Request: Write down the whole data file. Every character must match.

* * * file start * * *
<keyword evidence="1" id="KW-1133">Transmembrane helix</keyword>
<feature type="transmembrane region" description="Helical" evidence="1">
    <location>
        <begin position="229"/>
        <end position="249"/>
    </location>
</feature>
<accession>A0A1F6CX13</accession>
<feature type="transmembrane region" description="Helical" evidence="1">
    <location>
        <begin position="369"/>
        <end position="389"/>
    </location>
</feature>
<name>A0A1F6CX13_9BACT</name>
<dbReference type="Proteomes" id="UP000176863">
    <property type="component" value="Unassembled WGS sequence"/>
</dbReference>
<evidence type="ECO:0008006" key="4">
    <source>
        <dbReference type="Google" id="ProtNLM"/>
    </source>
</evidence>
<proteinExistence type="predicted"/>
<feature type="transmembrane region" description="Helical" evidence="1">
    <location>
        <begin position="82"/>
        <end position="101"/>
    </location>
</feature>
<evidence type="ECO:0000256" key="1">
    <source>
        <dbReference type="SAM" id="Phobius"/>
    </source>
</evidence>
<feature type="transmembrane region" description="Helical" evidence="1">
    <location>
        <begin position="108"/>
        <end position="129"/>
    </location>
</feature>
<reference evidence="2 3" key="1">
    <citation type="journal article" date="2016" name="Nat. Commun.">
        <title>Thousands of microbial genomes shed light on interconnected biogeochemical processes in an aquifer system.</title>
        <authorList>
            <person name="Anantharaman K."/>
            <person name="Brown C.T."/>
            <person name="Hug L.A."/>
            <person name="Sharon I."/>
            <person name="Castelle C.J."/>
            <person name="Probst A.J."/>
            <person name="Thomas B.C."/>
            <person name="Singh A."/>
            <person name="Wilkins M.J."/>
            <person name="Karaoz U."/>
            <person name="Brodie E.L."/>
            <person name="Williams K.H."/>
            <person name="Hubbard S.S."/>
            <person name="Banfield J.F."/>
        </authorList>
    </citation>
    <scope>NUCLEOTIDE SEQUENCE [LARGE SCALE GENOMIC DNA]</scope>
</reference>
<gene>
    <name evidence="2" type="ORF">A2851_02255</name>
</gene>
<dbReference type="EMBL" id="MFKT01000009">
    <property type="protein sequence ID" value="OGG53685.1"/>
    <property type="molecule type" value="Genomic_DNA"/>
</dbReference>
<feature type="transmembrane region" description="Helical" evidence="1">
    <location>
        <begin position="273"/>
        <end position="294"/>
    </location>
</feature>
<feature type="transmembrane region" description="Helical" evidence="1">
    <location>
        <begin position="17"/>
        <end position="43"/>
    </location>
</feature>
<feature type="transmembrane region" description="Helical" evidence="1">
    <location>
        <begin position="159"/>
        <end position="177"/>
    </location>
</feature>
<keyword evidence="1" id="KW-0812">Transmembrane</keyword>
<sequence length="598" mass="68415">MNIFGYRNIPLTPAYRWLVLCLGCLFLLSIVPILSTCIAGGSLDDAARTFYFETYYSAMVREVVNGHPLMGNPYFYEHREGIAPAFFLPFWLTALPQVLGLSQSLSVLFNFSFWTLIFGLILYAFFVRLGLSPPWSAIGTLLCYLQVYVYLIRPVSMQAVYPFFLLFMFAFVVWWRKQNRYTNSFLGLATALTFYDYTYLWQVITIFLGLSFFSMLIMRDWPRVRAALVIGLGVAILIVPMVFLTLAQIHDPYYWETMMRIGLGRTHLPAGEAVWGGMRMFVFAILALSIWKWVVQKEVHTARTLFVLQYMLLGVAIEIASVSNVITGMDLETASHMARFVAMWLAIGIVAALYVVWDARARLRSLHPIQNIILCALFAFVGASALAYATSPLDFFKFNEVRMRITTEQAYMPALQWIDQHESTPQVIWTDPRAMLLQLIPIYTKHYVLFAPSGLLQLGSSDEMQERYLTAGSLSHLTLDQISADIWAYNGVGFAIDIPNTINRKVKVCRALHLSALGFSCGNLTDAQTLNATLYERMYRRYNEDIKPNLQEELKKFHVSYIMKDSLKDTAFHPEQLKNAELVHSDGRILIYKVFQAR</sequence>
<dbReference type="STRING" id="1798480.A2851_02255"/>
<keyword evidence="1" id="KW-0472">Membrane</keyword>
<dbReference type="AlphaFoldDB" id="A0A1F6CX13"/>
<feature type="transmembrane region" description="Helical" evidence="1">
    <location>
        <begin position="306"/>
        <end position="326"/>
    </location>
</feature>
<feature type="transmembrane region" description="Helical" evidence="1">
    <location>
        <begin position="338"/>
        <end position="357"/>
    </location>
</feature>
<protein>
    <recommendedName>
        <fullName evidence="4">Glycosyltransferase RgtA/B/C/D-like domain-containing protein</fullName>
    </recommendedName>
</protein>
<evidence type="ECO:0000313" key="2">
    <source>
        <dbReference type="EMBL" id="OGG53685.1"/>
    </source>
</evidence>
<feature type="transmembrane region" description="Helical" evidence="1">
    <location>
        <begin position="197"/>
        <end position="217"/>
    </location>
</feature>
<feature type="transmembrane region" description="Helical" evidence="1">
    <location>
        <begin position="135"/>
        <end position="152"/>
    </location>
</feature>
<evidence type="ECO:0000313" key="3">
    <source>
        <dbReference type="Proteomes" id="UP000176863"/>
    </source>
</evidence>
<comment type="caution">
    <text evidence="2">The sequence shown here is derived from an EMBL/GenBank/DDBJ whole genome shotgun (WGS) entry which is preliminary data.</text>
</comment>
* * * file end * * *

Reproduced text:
<keyword evidence="1" id="KW-1133">Transmembrane helix</keyword>
<feature type="transmembrane region" description="Helical" evidence="1">
    <location>
        <begin position="229"/>
        <end position="249"/>
    </location>
</feature>
<accession>A0A1F6CX13</accession>
<feature type="transmembrane region" description="Helical" evidence="1">
    <location>
        <begin position="369"/>
        <end position="389"/>
    </location>
</feature>
<name>A0A1F6CX13_9BACT</name>
<dbReference type="Proteomes" id="UP000176863">
    <property type="component" value="Unassembled WGS sequence"/>
</dbReference>
<evidence type="ECO:0008006" key="4">
    <source>
        <dbReference type="Google" id="ProtNLM"/>
    </source>
</evidence>
<proteinExistence type="predicted"/>
<feature type="transmembrane region" description="Helical" evidence="1">
    <location>
        <begin position="82"/>
        <end position="101"/>
    </location>
</feature>
<evidence type="ECO:0000256" key="1">
    <source>
        <dbReference type="SAM" id="Phobius"/>
    </source>
</evidence>
<feature type="transmembrane region" description="Helical" evidence="1">
    <location>
        <begin position="108"/>
        <end position="129"/>
    </location>
</feature>
<reference evidence="2 3" key="1">
    <citation type="journal article" date="2016" name="Nat. Commun.">
        <title>Thousands of microbial genomes shed light on interconnected biogeochemical processes in an aquifer system.</title>
        <authorList>
            <person name="Anantharaman K."/>
            <person name="Brown C.T."/>
            <person name="Hug L.A."/>
            <person name="Sharon I."/>
            <person name="Castelle C.J."/>
            <person name="Probst A.J."/>
            <person name="Thomas B.C."/>
            <person name="Singh A."/>
            <person name="Wilkins M.J."/>
            <person name="Karaoz U."/>
            <person name="Brodie E.L."/>
            <person name="Williams K.H."/>
            <person name="Hubbard S.S."/>
            <person name="Banfield J.F."/>
        </authorList>
    </citation>
    <scope>NUCLEOTIDE SEQUENCE [LARGE SCALE GENOMIC DNA]</scope>
</reference>
<gene>
    <name evidence="2" type="ORF">A2851_02255</name>
</gene>
<dbReference type="EMBL" id="MFKT01000009">
    <property type="protein sequence ID" value="OGG53685.1"/>
    <property type="molecule type" value="Genomic_DNA"/>
</dbReference>
<feature type="transmembrane region" description="Helical" evidence="1">
    <location>
        <begin position="273"/>
        <end position="294"/>
    </location>
</feature>
<feature type="transmembrane region" description="Helical" evidence="1">
    <location>
        <begin position="17"/>
        <end position="43"/>
    </location>
</feature>
<feature type="transmembrane region" description="Helical" evidence="1">
    <location>
        <begin position="159"/>
        <end position="177"/>
    </location>
</feature>
<keyword evidence="1" id="KW-0812">Transmembrane</keyword>
<sequence length="598" mass="68415">MNIFGYRNIPLTPAYRWLVLCLGCLFLLSIVPILSTCIAGGSLDDAARTFYFETYYSAMVREVVNGHPLMGNPYFYEHREGIAPAFFLPFWLTALPQVLGLSQSLSVLFNFSFWTLIFGLILYAFFVRLGLSPPWSAIGTLLCYLQVYVYLIRPVSMQAVYPFFLLFMFAFVVWWRKQNRYTNSFLGLATALTFYDYTYLWQVITIFLGLSFFSMLIMRDWPRVRAALVIGLGVAILIVPMVFLTLAQIHDPYYWETMMRIGLGRTHLPAGEAVWGGMRMFVFAILALSIWKWVVQKEVHTARTLFVLQYMLLGVAIEIASVSNVITGMDLETASHMARFVAMWLAIGIVAALYVVWDARARLRSLHPIQNIILCALFAFVGASALAYATSPLDFFKFNEVRMRITTEQAYMPALQWIDQHESTPQVIWTDPRAMLLQLIPIYTKHYVLFAPSGLLQLGSSDEMQERYLTAGSLSHLTLDQISADIWAYNGVGFAIDIPNTINRKVKVCRALHLSALGFSCGNLTDAQTLNATLYERMYRRYNEDIKPNLQEELKKFHVSYIMKDSLKDTAFHPEQLKNAELVHSDGRILIYKVFQAR</sequence>
<dbReference type="STRING" id="1798480.A2851_02255"/>
<keyword evidence="1" id="KW-0472">Membrane</keyword>
<dbReference type="AlphaFoldDB" id="A0A1F6CX13"/>
<feature type="transmembrane region" description="Helical" evidence="1">
    <location>
        <begin position="306"/>
        <end position="326"/>
    </location>
</feature>
<feature type="transmembrane region" description="Helical" evidence="1">
    <location>
        <begin position="338"/>
        <end position="357"/>
    </location>
</feature>
<protein>
    <recommendedName>
        <fullName evidence="4">Glycosyltransferase RgtA/B/C/D-like domain-containing protein</fullName>
    </recommendedName>
</protein>
<evidence type="ECO:0000313" key="2">
    <source>
        <dbReference type="EMBL" id="OGG53685.1"/>
    </source>
</evidence>
<feature type="transmembrane region" description="Helical" evidence="1">
    <location>
        <begin position="197"/>
        <end position="217"/>
    </location>
</feature>
<feature type="transmembrane region" description="Helical" evidence="1">
    <location>
        <begin position="135"/>
        <end position="152"/>
    </location>
</feature>
<evidence type="ECO:0000313" key="3">
    <source>
        <dbReference type="Proteomes" id="UP000176863"/>
    </source>
</evidence>
<comment type="caution">
    <text evidence="2">The sequence shown here is derived from an EMBL/GenBank/DDBJ whole genome shotgun (WGS) entry which is preliminary data.</text>
</comment>